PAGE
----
- China’s focus on defending self from nomadic attacks from the north and west
Global forces influencing the development of industrialization in Britain include:
- Britain’s location on the Atlantic Ocean
- British colonies in North America, which provided land, labor, and markets
- Silver from the Americas, used in trade with China
- Social and ideological conditions in Britain, and new thoughts about the economy, that encouraged an entrepreneurial spirit
By the way, if you’re wondering what oil and natural gas were doing while coal was powering the Industrial Revolution, they had been discovered long before and were in use, but mostly as fuels for lamps and other light sources. It wasn’t until the mid-20th century that oil caught up — and surpassed — coal in use.
Consequences of the Industrial Revolution
The statistics that reflect the effects of industrialization are staggering. In 1700, before the widespread use of fossil fuels, the world had a population of 670 million people. By 2011 the world’s population had reached 6.7 billion, a 10-fold increase in a mere 300 years. In the 20th century alone, the world’s economy grew 14-fold, the per capita income grew almost fourfold, and the use of energy expanded at least 13-fold. This kind of growth has never before occurred in human history.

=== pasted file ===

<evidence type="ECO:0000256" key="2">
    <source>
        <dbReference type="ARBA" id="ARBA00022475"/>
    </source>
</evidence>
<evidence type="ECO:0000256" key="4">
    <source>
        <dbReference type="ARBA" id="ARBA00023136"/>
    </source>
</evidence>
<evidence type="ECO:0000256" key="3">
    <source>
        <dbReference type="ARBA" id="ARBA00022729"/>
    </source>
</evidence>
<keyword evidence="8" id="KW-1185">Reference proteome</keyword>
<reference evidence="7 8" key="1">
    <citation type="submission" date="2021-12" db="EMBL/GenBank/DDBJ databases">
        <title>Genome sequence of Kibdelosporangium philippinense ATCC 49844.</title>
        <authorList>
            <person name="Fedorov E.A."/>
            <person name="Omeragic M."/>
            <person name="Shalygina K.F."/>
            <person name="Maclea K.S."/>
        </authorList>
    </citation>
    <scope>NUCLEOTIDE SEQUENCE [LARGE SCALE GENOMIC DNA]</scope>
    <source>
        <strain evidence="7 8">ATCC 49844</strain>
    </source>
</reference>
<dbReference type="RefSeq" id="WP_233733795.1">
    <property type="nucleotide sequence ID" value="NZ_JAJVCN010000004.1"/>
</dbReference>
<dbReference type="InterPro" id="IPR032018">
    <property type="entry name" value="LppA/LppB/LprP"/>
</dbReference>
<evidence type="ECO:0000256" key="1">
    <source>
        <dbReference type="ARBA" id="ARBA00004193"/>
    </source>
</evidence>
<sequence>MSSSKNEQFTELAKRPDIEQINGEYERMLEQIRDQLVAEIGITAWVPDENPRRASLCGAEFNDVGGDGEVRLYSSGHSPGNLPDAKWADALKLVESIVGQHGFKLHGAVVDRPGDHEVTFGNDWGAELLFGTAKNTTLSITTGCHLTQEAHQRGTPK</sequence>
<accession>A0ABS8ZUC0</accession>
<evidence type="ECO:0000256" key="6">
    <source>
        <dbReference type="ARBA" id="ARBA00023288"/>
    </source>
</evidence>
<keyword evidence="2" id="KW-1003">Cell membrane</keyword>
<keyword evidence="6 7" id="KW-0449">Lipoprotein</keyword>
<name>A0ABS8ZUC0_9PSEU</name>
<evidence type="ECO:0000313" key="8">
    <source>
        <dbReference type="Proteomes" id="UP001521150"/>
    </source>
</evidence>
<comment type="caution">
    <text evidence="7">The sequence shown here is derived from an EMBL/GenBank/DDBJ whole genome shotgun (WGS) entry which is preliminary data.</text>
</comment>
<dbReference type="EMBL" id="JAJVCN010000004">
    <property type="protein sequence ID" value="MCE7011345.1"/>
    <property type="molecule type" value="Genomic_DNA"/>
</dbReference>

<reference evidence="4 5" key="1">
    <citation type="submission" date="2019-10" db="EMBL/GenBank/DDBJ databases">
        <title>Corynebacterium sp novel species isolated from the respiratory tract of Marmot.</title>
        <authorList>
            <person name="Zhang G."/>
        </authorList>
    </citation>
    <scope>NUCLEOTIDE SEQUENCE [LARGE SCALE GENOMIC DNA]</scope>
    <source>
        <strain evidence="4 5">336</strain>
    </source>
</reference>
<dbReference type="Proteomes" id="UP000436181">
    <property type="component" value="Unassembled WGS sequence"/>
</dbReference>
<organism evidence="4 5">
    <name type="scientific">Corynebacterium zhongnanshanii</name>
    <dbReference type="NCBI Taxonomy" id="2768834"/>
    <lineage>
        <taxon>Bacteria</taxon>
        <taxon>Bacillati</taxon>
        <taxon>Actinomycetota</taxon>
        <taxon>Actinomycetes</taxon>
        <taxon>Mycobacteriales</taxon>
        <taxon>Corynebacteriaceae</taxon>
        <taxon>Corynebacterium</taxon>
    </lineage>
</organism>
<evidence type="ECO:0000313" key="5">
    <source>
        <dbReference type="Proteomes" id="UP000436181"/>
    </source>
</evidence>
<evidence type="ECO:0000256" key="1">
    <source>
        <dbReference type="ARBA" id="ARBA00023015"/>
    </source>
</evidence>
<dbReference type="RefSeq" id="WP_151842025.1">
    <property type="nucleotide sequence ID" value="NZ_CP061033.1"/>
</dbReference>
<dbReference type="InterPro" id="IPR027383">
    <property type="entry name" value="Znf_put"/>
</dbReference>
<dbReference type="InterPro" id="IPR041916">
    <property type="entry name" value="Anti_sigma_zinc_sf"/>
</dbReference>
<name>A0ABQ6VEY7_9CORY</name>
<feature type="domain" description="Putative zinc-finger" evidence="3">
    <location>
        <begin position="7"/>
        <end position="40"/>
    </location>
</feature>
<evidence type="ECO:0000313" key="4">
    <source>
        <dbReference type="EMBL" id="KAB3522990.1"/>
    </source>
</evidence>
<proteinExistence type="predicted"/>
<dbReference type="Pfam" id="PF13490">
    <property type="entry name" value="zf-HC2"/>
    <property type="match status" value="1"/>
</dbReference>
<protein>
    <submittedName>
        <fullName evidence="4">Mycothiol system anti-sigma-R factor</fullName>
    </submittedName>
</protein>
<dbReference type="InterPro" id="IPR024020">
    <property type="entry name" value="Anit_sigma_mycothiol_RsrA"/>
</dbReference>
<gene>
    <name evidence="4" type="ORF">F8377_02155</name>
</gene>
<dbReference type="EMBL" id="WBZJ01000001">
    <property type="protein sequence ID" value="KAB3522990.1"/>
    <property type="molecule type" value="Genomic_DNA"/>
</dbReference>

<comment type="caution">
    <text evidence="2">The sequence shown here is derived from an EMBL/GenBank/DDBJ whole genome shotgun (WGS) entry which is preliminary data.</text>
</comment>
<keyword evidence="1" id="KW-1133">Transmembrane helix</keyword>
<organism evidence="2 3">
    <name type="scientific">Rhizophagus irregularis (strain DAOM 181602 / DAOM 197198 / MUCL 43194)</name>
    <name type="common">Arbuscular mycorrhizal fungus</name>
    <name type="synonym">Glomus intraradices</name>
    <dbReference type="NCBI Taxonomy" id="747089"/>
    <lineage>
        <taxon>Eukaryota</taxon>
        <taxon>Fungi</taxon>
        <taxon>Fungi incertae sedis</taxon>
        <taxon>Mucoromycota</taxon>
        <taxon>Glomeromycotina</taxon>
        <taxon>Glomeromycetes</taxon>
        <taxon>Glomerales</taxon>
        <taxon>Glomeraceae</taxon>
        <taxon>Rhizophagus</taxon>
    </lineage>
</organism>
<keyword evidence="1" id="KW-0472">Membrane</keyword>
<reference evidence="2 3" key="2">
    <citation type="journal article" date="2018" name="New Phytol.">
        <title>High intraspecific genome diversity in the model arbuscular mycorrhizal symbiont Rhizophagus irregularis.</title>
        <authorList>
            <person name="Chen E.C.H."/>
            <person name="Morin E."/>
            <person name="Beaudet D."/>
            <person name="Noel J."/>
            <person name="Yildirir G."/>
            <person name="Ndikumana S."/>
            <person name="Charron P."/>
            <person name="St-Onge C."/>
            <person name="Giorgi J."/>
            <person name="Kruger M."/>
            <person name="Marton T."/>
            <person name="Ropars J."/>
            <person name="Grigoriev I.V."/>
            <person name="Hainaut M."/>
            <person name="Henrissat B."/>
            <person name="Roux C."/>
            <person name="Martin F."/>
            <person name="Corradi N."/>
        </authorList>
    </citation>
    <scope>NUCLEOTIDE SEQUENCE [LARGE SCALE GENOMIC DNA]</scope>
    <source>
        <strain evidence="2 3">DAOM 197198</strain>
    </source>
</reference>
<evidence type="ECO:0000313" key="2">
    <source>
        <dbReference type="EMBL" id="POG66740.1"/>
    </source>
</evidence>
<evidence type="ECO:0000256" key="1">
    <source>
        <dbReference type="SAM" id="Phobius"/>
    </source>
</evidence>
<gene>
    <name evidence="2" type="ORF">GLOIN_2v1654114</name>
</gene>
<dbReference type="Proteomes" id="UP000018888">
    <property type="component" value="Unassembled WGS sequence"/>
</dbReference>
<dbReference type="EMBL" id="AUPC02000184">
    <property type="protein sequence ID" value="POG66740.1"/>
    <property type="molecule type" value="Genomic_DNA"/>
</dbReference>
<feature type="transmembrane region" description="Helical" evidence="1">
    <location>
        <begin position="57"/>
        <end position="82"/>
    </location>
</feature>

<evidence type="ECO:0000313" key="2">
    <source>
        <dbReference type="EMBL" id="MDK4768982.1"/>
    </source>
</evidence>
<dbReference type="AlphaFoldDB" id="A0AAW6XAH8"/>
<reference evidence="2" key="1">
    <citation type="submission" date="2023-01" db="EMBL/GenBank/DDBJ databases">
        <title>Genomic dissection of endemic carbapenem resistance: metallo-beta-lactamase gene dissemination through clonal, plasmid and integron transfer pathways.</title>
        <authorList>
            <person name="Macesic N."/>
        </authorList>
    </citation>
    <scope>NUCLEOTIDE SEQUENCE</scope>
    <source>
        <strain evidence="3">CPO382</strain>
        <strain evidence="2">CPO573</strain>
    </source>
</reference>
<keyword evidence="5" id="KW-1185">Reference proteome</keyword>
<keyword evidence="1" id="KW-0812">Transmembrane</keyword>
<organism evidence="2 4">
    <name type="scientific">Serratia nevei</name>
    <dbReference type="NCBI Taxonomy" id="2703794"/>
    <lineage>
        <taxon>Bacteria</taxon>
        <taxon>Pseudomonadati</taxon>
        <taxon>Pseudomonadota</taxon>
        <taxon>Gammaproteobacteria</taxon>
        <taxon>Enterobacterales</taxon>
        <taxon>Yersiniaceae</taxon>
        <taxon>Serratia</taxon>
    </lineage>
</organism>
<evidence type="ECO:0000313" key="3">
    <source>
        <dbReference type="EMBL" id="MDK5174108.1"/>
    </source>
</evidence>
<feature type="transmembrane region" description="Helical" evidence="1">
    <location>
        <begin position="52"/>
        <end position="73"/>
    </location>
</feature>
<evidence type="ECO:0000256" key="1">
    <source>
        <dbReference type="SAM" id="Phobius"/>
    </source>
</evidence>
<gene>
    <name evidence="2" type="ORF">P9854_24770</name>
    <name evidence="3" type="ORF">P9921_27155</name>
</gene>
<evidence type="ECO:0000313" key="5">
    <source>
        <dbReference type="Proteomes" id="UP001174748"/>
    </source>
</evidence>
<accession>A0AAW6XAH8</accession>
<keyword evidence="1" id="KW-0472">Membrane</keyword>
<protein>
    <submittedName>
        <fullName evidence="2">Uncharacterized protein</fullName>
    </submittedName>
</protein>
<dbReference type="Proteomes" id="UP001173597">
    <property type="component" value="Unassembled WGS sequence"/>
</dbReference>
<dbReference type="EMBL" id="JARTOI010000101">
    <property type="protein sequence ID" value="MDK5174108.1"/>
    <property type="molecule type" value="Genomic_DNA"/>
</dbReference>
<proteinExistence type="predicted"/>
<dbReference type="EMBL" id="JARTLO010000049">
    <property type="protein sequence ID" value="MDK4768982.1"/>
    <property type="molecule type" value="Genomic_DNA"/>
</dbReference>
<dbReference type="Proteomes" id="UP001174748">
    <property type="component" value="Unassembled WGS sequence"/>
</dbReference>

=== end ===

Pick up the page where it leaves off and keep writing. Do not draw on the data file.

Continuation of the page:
Many people around the world today enjoy the benefits of industrialization. With so much more energy flowing through human systems than ever before, many of us must do much less hard physical labor than earlier generations did. People today are able to feed more babies and bring them to adulthood. Many people vote and participate in modern states, which provide education, social security, and health benefits. Large numbers of people enjoy levels of wealth, health, education, travel, and life expectancy unimagined before industrialization.
The benefits of industrialization, however, have come at great cost. For one thing, the rate of change (acceleration) is now so rapid that individuals and social systems struggle to keep up. And strong arguments can be made about depersonalization in the age of mass production.
The increased complexity of the industrial system has also brought increased fragility. Industrialization depends on the interaction of many diverse components, any one of which could fail. We know that many of the essential components of the industrial system, and the natural resources it depends on, are being compromised; the soil, the oceans, the atmosphere, the underground water levels, plants, and animals are all at risk. Will growth continue unchecked, or are we approaching the end of an unsustainable industrial era? Whatever the future holds, we’ll be debating — and dealing with — the consequences of modernization for years to come.